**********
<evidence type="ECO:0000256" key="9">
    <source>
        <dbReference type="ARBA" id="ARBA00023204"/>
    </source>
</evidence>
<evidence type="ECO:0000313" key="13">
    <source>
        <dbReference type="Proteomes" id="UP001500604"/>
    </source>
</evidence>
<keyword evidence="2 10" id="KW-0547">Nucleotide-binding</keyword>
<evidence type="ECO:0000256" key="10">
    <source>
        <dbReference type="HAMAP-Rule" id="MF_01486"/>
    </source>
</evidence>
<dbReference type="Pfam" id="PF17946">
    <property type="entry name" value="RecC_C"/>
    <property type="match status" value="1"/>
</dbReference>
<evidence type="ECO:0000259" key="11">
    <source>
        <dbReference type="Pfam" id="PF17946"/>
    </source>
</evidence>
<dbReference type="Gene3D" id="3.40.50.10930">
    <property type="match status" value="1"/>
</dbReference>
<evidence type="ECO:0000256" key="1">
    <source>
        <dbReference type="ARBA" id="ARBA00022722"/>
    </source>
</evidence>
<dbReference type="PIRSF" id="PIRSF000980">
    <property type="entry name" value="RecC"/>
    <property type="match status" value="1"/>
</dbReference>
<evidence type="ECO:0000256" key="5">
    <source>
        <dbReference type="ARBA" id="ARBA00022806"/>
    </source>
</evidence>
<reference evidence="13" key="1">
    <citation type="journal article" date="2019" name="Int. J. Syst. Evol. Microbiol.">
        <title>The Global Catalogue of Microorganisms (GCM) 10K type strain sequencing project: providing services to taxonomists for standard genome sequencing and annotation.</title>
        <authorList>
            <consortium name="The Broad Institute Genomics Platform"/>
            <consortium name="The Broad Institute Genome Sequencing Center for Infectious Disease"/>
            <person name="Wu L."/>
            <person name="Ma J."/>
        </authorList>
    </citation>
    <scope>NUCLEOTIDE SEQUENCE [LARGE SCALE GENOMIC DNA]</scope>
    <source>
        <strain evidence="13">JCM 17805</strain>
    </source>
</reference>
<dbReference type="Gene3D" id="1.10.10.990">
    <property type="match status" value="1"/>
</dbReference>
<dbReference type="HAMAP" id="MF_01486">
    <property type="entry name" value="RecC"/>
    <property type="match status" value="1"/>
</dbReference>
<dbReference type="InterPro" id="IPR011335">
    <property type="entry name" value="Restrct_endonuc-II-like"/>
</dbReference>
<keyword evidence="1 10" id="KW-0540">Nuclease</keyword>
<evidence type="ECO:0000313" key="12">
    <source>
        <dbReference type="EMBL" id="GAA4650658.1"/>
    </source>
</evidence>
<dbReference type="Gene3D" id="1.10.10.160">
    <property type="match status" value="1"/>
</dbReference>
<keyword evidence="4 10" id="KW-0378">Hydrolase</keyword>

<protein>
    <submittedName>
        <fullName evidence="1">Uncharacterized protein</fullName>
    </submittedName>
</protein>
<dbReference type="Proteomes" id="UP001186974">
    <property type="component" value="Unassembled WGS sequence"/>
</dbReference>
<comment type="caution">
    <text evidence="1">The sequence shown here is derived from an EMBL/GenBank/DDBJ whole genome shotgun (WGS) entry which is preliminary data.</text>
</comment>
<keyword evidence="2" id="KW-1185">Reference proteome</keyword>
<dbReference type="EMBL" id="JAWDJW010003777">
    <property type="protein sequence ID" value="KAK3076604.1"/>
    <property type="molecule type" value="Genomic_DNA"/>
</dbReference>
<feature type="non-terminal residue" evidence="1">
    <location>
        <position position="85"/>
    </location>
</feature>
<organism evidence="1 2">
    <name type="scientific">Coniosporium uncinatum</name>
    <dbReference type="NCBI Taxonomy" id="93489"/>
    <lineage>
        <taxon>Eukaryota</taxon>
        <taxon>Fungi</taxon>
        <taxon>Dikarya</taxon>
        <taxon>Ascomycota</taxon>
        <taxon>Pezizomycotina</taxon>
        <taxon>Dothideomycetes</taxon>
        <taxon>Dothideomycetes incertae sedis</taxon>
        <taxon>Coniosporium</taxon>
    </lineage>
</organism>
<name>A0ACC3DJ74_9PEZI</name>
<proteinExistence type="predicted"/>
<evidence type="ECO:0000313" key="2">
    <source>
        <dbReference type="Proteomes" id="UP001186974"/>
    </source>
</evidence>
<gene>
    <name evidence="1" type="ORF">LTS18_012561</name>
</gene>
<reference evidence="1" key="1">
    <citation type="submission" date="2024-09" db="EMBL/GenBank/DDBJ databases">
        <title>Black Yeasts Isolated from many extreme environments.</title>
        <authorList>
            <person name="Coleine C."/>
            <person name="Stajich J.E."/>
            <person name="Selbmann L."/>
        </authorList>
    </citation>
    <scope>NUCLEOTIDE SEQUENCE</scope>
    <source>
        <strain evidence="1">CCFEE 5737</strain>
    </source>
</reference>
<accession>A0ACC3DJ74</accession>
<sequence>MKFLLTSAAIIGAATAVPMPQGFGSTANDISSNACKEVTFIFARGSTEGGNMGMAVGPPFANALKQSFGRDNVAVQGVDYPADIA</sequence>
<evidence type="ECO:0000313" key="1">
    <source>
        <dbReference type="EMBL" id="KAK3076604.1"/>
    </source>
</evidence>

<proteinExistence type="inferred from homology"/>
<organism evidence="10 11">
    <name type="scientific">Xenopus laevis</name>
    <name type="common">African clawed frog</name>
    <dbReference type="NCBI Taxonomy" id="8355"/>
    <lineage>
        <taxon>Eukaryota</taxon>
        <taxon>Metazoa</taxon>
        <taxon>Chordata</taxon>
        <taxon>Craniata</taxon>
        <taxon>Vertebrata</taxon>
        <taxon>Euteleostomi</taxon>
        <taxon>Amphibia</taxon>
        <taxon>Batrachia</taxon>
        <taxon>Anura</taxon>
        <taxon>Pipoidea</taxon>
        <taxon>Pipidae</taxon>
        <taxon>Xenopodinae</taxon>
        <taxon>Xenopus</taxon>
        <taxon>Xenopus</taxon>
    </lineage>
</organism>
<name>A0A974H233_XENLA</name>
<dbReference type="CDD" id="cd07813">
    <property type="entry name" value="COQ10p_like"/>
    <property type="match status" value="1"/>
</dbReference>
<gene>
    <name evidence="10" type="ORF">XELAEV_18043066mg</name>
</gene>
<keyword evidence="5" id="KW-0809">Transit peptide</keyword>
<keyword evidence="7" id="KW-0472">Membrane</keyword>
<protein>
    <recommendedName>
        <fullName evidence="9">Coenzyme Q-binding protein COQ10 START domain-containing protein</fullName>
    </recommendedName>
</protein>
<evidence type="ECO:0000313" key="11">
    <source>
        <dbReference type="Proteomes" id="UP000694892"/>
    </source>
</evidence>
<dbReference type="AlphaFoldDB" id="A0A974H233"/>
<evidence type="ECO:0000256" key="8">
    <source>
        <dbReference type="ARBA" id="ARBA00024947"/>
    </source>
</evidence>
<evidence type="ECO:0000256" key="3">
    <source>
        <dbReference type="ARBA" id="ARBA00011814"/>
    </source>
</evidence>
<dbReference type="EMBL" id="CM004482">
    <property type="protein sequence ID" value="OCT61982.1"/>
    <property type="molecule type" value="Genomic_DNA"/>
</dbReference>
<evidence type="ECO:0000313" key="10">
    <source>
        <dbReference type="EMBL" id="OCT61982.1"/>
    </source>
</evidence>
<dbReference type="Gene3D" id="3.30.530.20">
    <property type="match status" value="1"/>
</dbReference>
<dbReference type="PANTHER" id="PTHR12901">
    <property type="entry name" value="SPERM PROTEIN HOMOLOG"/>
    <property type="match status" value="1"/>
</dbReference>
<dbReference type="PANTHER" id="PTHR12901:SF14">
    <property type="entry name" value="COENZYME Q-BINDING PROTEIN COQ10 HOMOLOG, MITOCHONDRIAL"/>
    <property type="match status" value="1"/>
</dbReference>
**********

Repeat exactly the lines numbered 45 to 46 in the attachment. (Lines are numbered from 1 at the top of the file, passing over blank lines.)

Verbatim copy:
        <title>The Global Catalogue of Microorganisms (GCM) 10K type strain sequencing project: providing services to taxonomists for standard genome sequencing and annotation.</title>
        <authorList>